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Anti-cuts activists unite in Scotland

This article is over 11 years, 8 months old
Report from Scottish Right to Work conference plus round up of other initiatives
Issue 2228
Delegates from many trade unions joined with anti-cuts activists at last week
Delegates from many trade unions joined with anti-cuts activists at last week’s Scottish Right to Work conference (Pic: Duncan Brown)

The Right to Work campaign is growing roots across Britain.

Last week the campaign’s inaugural Scotland conference brought together more than 200 trade union and community activists, students, MPs and MSPs.

Dave Moxham, assistant general secretary of the Scottish TUC, spoke in the opening plenary about the need for industrial action.

He applauded the student protest on Wednesday of last week—and said that the Scottish trade union movement hoped to bring tens of thousands of people to London on 26 March for the TUC anti-cuts protest.

Speakers emphasised the importance of building a united movement that includes community and disability groups.

Workshops were introduced by speakers from every section of the movement.Topics ranged from how we build fighting unions, defending the welfare state, the struggle for free education and challenging immigration myths and racism.

A Scottish Right to Work steering committee was elected, and a motion which included calls for protests at the private ­organisations profiting from the Tories’ welfare-to-work schemes and pledging to build for the TUC demonstration next March was unanimously adopted.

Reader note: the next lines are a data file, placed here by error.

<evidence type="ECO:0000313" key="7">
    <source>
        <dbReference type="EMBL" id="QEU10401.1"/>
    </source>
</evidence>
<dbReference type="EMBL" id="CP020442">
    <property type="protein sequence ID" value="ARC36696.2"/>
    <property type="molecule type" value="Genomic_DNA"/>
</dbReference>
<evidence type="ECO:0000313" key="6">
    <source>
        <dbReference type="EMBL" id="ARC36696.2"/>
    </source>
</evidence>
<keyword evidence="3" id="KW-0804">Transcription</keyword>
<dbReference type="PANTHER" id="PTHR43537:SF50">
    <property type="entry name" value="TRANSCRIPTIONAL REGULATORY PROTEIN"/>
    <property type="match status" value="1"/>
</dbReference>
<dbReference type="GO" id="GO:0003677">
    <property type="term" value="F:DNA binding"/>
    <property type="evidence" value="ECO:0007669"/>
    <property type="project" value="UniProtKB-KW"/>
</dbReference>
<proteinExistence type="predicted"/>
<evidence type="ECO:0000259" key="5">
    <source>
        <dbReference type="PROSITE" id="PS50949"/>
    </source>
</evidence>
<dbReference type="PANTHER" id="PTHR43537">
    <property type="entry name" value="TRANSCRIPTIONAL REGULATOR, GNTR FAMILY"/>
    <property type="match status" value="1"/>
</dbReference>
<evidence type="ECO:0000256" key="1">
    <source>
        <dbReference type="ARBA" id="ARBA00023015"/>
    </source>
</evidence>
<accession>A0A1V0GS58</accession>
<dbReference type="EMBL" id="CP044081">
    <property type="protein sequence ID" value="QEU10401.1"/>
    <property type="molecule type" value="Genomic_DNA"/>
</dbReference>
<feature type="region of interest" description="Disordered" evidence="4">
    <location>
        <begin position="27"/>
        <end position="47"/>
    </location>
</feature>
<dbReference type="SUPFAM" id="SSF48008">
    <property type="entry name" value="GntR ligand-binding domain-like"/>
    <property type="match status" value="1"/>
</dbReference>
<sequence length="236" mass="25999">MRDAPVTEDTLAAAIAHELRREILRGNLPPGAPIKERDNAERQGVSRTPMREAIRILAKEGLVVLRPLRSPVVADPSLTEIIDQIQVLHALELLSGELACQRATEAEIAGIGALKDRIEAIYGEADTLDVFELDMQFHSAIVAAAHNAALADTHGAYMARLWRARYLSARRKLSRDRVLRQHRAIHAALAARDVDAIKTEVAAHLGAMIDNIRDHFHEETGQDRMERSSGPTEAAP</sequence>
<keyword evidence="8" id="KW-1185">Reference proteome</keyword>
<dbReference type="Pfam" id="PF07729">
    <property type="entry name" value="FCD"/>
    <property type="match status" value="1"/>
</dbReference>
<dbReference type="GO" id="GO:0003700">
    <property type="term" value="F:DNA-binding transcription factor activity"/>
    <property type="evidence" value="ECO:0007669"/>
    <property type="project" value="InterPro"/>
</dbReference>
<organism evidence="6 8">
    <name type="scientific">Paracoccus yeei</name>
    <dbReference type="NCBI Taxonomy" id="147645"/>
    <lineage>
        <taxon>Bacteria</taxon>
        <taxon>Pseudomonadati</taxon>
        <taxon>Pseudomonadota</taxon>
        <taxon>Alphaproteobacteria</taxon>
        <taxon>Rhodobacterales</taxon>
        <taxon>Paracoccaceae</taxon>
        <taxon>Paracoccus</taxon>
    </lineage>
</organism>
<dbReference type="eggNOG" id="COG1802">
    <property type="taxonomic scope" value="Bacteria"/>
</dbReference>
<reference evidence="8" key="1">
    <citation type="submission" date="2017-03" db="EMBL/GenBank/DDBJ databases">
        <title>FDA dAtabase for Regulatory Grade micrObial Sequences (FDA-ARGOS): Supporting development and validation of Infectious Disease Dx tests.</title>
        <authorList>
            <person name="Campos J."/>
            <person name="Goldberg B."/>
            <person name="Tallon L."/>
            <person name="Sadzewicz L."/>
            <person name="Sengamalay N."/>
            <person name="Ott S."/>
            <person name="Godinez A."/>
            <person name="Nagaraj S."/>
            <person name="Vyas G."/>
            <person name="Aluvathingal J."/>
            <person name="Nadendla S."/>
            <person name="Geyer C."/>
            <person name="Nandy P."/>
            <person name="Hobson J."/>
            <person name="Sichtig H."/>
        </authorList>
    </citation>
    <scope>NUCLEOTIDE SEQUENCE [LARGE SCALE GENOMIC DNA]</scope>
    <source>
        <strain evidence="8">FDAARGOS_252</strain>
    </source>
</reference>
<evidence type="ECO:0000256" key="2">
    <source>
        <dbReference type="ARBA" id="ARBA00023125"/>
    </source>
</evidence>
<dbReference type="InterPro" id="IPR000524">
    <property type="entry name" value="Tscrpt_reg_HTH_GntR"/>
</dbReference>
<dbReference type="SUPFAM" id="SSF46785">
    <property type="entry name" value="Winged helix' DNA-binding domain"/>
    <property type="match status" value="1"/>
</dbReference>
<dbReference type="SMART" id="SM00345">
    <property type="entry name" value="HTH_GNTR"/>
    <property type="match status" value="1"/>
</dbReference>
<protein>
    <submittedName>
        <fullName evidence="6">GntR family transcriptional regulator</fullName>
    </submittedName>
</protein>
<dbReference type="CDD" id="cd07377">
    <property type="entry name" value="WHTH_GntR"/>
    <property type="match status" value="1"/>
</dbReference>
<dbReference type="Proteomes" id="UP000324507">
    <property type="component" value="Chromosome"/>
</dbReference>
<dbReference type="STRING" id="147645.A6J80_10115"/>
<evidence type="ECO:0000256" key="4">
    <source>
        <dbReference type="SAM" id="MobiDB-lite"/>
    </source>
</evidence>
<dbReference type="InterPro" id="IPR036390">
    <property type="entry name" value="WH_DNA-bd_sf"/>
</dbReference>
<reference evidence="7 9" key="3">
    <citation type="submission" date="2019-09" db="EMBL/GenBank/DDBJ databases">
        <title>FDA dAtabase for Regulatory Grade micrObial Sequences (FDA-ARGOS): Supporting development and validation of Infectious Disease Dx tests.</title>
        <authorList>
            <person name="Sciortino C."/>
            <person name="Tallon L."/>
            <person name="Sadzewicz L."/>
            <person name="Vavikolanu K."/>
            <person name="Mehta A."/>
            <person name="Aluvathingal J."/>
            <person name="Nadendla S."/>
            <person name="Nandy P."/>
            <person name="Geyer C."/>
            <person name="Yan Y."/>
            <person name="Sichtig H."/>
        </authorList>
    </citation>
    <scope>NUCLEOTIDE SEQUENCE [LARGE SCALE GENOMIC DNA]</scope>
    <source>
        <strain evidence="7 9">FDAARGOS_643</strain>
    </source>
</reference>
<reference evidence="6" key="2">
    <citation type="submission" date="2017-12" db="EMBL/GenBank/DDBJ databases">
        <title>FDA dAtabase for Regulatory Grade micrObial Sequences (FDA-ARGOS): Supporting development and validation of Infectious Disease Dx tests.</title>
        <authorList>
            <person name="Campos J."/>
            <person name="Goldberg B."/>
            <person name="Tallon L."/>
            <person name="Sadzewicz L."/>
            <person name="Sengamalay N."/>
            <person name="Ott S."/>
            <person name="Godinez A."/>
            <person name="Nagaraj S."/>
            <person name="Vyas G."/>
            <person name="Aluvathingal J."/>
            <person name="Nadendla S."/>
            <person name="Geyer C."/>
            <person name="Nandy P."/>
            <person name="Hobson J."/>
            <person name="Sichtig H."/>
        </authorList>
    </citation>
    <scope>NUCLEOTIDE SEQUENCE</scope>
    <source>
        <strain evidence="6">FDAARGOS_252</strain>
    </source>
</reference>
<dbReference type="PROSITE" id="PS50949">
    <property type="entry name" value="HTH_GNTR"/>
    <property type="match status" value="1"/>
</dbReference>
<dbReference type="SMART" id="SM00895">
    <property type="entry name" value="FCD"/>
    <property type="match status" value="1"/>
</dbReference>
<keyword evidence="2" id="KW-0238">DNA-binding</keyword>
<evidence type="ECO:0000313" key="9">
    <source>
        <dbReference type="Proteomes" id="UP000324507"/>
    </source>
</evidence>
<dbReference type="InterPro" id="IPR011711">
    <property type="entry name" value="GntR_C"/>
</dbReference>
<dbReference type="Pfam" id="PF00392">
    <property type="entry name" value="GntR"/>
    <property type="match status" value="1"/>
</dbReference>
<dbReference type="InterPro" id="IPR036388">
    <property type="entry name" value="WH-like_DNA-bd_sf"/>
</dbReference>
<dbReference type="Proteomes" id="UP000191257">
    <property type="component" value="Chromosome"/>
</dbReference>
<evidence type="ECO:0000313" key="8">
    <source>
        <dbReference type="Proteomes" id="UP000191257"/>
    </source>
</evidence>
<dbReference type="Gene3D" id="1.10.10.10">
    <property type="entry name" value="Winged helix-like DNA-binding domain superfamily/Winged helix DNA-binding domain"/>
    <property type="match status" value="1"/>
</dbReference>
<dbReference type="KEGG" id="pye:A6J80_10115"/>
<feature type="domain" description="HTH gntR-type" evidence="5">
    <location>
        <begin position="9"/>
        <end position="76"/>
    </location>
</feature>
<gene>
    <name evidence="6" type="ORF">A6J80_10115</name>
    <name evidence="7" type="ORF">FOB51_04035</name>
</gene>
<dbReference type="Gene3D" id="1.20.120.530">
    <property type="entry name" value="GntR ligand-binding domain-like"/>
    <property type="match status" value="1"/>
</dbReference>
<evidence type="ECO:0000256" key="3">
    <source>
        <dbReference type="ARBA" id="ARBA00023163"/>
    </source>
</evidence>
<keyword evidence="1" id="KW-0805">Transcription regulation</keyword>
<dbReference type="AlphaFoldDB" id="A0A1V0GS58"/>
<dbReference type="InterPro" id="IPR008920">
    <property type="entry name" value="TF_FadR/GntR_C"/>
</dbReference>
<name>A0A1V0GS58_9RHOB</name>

Mary Senior from the UCU and Jim Malone of the FBU spoke in the closing rally alongside Labour MP Katy Clark, stressing the need to continue struggle to defend our services.

Julien Sergère of the French CGT brought the conference to its feet with his inspiring account of the recent struggles of French workers against Sarkozy.

lAround 120 people gathered at a Right to Work meeting in Birmingham last week. They adopted a statement which included a celebration of last week’s student demonstration in London.

It notes that: “Occupations are a long established tradition in the student movement that should be defended.

“It is this kind of action in France and Greece that has been an inspiration to many workers and students in Britain.”

A large delegation came from new group Disabled People Against Cuts.

People at the meeting said that it is vital to build on the fantastic protests in Birmingham, including its hosting of the 7,000-strong Right to Work demonstration against the Tory Party conference.

lFrench striker Julien Sergère also spoke at a Right to Work meeting in Manchester.

One bus driver who attended the meeting said it “fired him up”, while a local government worker called it “inspirational”.

Thanks to Iain Ferguson, Geoff Brown and Geoff Dexter for reports

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